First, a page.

Polly Greeks: On life, death and everything in-between
Polly shines her light on the cycle of life.
Words: Polly Greeks
We were late planting the garlic this year. It still got sown before the shortest day, but only by a whisker; ideally, it should have been bedded in May. Then, however, gardening was far from our minds. James’ father was dying.
“Dying-dying, or living-dying?” The children wanted to know. With their grandfather seriously unwell for months, there had been several occasions when we’d braced for the worst before marveling as the tough old battler clawed his way back from the brink.
But as James and his siblings again gathered by their father’s hospital bed, the goodbyes were final this time. Although beyond speech, Wah delivered a clear, courageous message by yanking out his life-support tubes. He was choosing death over living-dying.
By evening, once everyone in attendance had made their farewells, James and his brother sat on each side of the sick bed and clasped their father’s hands.
“It’s time, Dad,” James whispered. His fingers received a comprehending squeeze. A concentrated quietness filled the room as life condensed to the rise and fall of an old man’s chest.
Slowly, peacefully, the gap lengthened between his in- and out-going breaths. And then, as imperceptibly as an unhurried tide, Wah gently departed; his broken body now just an empty shell.
“This means you’ll never see him again.” Tearful 10-year-old Vita stressed each word emphatically to her brother once James phoned through the news. But it’s hard comprehending such finality when you’re seven, and Zen remained inappropriately unemotional, in his sister’s opinion.
She continued searching for effect. “No more $50 notes for birthdays or Christmas.”
“Not ever?” Suddenly, Zen was suitably aghast, and bitter tears followed.
Rounding up candles, the children spontaneously assembled an altar and sat in its island of light, shining as they shared their memories of him. The ache caused by merging sadness and love made life seem almost unbearably exquisite.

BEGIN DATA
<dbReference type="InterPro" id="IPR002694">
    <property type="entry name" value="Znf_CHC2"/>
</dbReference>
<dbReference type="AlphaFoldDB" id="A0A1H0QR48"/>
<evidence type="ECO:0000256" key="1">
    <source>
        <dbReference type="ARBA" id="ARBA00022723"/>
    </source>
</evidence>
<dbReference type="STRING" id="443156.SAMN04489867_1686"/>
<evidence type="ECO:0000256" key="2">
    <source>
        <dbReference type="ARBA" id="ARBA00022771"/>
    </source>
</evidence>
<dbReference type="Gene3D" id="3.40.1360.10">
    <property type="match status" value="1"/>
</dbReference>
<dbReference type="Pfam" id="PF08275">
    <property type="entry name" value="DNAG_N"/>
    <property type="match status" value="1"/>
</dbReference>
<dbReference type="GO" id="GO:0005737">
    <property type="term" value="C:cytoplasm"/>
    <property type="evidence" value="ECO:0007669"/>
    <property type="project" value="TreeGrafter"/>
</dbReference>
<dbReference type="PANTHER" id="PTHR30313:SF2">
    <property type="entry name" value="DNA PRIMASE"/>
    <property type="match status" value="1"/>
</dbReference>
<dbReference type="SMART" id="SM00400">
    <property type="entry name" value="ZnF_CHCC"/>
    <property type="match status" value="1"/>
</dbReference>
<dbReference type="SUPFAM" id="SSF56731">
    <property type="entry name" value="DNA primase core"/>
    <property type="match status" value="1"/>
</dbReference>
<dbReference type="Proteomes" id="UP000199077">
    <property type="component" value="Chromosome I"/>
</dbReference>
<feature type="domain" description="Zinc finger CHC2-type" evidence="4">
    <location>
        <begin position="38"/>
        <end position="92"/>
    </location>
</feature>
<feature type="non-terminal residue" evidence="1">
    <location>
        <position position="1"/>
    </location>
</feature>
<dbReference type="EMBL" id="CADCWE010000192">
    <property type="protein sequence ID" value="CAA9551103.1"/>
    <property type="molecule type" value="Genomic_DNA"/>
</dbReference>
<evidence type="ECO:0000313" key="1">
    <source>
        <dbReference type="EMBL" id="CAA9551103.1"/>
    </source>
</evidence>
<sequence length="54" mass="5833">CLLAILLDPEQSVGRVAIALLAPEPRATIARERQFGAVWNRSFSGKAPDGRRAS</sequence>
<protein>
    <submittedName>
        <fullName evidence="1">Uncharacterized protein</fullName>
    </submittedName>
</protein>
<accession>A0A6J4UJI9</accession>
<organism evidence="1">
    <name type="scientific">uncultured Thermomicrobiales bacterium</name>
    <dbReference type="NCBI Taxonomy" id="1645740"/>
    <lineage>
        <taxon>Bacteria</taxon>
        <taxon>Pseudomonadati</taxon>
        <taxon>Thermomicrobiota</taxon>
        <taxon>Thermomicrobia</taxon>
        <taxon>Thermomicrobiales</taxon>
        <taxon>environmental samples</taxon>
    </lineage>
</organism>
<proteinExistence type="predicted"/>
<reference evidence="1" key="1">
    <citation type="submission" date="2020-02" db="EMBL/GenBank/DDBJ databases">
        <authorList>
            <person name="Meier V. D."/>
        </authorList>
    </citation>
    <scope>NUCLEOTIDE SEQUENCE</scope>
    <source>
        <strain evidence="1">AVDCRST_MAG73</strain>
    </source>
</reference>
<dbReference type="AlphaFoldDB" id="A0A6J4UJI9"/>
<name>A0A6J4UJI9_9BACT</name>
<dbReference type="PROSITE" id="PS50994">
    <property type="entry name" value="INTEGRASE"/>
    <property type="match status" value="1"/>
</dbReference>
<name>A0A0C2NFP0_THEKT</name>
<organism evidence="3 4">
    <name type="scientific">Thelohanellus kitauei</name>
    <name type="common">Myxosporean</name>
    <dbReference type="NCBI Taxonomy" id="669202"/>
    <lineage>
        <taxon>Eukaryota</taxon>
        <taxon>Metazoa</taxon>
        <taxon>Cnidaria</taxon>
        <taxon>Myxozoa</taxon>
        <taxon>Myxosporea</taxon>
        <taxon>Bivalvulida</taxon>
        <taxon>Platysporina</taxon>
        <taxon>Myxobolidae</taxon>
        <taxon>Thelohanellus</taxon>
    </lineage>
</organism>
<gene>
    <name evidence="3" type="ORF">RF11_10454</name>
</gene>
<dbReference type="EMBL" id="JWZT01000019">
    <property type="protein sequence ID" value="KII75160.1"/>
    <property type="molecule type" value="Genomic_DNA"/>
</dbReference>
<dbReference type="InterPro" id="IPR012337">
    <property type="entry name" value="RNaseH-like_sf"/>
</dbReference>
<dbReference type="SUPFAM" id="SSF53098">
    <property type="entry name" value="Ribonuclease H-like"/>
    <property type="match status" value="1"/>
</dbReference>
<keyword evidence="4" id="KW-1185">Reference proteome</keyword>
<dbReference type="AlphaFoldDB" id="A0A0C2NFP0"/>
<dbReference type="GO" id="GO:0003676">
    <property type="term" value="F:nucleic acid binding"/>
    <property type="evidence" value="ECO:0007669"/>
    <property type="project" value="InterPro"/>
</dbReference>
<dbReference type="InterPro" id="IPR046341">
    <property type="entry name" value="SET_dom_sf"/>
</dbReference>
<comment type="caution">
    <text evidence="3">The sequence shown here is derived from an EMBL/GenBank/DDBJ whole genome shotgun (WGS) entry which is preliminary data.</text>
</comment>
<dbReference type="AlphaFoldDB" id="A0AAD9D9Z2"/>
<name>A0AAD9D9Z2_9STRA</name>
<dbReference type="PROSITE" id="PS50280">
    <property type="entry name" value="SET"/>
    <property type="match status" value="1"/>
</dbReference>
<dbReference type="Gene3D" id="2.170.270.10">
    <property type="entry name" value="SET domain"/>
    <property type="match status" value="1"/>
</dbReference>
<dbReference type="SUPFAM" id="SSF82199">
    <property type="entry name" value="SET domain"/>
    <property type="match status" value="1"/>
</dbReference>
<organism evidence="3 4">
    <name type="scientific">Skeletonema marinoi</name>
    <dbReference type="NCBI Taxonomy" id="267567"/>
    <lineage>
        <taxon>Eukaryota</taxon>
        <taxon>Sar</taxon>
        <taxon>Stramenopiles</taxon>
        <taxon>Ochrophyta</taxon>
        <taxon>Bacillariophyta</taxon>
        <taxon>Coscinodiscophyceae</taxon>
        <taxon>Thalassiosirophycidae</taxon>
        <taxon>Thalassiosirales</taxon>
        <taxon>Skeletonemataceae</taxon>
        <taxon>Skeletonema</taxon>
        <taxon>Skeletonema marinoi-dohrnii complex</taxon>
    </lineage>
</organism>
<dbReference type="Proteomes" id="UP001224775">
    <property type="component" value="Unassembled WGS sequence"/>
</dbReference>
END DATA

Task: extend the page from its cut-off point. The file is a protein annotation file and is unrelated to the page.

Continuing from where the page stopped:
If death is a rite of passage — a transition between different states — how blessed Wah was to accept the journey’s calling amid heartfelt goodbyes. Ultimately, we might all die alone but riding out on a wave of love surely propels one in the right direction for whatever comes next. Surrounded by family during his last hours must have confirmed to Wah that he loved and was loved. Isn’t that the ultimate currency in which to deal?
During the hours spent in cardiac and stroke wards preceding his father’s death, James was saddened by the number of patients lying in unvisited solitude, tended only by over-run orderlies servicing physical needs. Who knew the circumstances of each? But thank goodness for wilfully blind medical staff who understood the illogicality of banning family from a dying man’s side due to Covid-19, and let us all in.
Contrary to the hesitant children’s misguided beliefs, the wake that followed was not a final, awful ceremony where we sat around the body in silence, ghoulishly watching for any last signs of twitching aliveness.
“That was the best party ever,” Zen crowed the morning after, completely forgetting its focus. Wah, the absent centre of proceedings, would have loved the large, noisy celebration of his life. Like an invisible thread, he stitched the crowd into interconnectedness.
Winter had kicked in by the time we returned home from it all. With the earth bruised into welts of mud and the watery sun as ineffective as weak café coffee, the season looked like a long, joyless tunnel of half light. Weighted by flu, we seemed to stumble about in death’s dreary shadow, but planting garlic was a great affirmation of life’s steady cycling.
In a way, it was the wake that the children had feared. Keeping an eye on the apparently lifeless soil, we waited for signs of aliveness.
The vibrant spring fingers of garlic pushing through the dirt speak as eloquently and exuberantly as anything else about transitions, passages, endings, beginnings, and a time for all things.